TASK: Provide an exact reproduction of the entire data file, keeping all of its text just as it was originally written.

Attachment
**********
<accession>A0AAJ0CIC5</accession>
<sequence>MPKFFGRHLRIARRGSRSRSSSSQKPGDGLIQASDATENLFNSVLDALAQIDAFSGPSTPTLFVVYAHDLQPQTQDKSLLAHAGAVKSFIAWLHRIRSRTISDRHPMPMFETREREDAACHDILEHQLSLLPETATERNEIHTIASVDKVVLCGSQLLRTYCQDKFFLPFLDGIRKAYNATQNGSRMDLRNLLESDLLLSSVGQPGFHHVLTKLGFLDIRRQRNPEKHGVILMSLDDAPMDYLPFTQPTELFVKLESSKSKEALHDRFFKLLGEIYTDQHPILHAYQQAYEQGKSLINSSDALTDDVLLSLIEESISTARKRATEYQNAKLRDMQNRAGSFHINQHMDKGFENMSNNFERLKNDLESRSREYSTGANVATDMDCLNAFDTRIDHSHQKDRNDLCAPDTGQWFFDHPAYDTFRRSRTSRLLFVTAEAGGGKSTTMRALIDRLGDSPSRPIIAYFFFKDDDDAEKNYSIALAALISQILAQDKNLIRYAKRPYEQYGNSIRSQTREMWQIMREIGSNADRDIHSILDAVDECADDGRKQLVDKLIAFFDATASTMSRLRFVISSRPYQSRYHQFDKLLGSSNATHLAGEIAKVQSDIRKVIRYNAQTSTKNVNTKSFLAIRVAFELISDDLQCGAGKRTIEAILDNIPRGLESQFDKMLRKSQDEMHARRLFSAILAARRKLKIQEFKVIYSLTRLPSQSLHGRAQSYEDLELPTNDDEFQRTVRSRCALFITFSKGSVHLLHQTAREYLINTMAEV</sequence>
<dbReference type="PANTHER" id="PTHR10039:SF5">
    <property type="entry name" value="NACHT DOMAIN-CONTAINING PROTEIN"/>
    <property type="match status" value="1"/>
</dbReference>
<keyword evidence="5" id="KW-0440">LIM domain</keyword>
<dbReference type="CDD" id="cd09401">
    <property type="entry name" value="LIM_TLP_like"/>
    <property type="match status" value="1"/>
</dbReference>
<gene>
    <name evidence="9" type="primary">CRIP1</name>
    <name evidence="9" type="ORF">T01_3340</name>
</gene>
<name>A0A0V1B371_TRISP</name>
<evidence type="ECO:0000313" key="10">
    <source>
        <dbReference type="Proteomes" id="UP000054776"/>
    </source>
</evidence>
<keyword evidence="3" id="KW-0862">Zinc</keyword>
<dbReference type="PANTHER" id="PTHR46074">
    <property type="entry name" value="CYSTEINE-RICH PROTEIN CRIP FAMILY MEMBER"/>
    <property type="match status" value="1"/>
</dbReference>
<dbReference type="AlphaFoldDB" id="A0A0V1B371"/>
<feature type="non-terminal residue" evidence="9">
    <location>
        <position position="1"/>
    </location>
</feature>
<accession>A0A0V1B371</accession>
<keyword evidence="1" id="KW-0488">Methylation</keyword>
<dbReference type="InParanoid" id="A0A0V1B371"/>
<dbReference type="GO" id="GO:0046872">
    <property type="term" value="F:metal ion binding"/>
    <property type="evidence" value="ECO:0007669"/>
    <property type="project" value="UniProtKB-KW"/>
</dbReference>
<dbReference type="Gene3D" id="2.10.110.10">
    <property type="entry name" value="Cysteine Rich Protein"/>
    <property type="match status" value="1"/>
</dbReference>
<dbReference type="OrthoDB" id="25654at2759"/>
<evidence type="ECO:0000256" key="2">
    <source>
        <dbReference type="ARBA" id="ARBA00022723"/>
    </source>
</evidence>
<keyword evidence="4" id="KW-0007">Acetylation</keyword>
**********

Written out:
<accession>A0AAJ0CIC5</accession>
<sequence>MPKFFGRHLRIARRGSRSRSSSSQKPGDGLIQASDATENLFNSVLDALAQIDAFSGPSTPTLFVVYAHDLQPQTQDKSLLAHAGAVKSFIAWLHRIRSRTISDRHPMPMFETREREDAACHDILEHQLSLLPETATERNEIHTIASVDKVVLCGSQLLRTYCQDKFFLPFLDGIRKAYNATQNGSRMDLRNLLESDLLLSSVGQPGFHHVLTKLGFLDIRRQRNPEKHGVILMSLDDAPMDYLPFTQPTELFVKLESSKSKEALHDRFFKLLGEIYTDQHPILHAYQQAYEQGKSLINSSDALTDDVLLSLIEESISTARKRATEYQNAKLRDMQNRAGSFHINQHMDKGFENMSNNFERLKNDLESRSREYSTGANVATDMDCLNAFDTRIDHSHQKDRNDLCAPDTGQWFFDHPAYDTFRRSRTSRLLFVTAEAGGGKSTTMRALIDRLGDSPSRPIIAYFFFKDDDDAEKNYSIALAALISQILAQDKNLIRYAKRPYEQYGNSIRSQTREMWQIMREIGSNADRDIHSILDAVDECADDGRKQLVDKLIAFFDATASTMSRLRFVISSRPYQSRYHQFDKLLGSSNATHLAGEIAKVQSDIRKVIRYNAQTSTKNVNTKSFLAIRVAFELISDDLQCGAGKRTIEAILDNIPRGLESQFDKMLRKSQDEMHARRLFSAILAARRKLKIQEFKVIYSLTRLPSQSLHGRAQSYEDLELPTNDDEFQRTVRSRCALFITFSKGSVHLLHQTAREYLINTMAEV</sequence>
<dbReference type="PANTHER" id="PTHR10039:SF5">
    <property type="entry name" value="NACHT DOMAIN-CONTAINING PROTEIN"/>
    <property type="match status" value="1"/>
</dbReference>
<keyword evidence="5" id="KW-0440">LIM domain</keyword>
<dbReference type="CDD" id="cd09401">
    <property type="entry name" value="LIM_TLP_like"/>
    <property type="match status" value="1"/>
</dbReference>
<gene>
    <name evidence="9" type="primary">CRIP1</name>
    <name evidence="9" type="ORF">T01_3340</name>
</gene>
<name>A0A0V1B371_TRISP</name>
<evidence type="ECO:0000313" key="10">
    <source>
        <dbReference type="Proteomes" id="UP000054776"/>
    </source>
</evidence>
<keyword evidence="3" id="KW-0862">Zinc</keyword>
<dbReference type="PANTHER" id="PTHR46074">
    <property type="entry name" value="CYSTEINE-RICH PROTEIN CRIP FAMILY MEMBER"/>
    <property type="match status" value="1"/>
</dbReference>
<dbReference type="AlphaFoldDB" id="A0A0V1B371"/>
<feature type="non-terminal residue" evidence="9">
    <location>
        <position position="1"/>
    </location>
</feature>
<accession>A0A0V1B371</accession>
<keyword evidence="1" id="KW-0488">Methylation</keyword>
<dbReference type="InParanoid" id="A0A0V1B371"/>
<dbReference type="GO" id="GO:0046872">
    <property type="term" value="F:metal ion binding"/>
    <property type="evidence" value="ECO:0007669"/>
    <property type="project" value="UniProtKB-KW"/>
</dbReference>
<dbReference type="Gene3D" id="2.10.110.10">
    <property type="entry name" value="Cysteine Rich Protein"/>
    <property type="match status" value="1"/>
</dbReference>
<dbReference type="OrthoDB" id="25654at2759"/>
<evidence type="ECO:0000256" key="2">
    <source>
        <dbReference type="ARBA" id="ARBA00022723"/>
    </source>
</evidence>
<keyword evidence="4" id="KW-0007">Acetylation</keyword>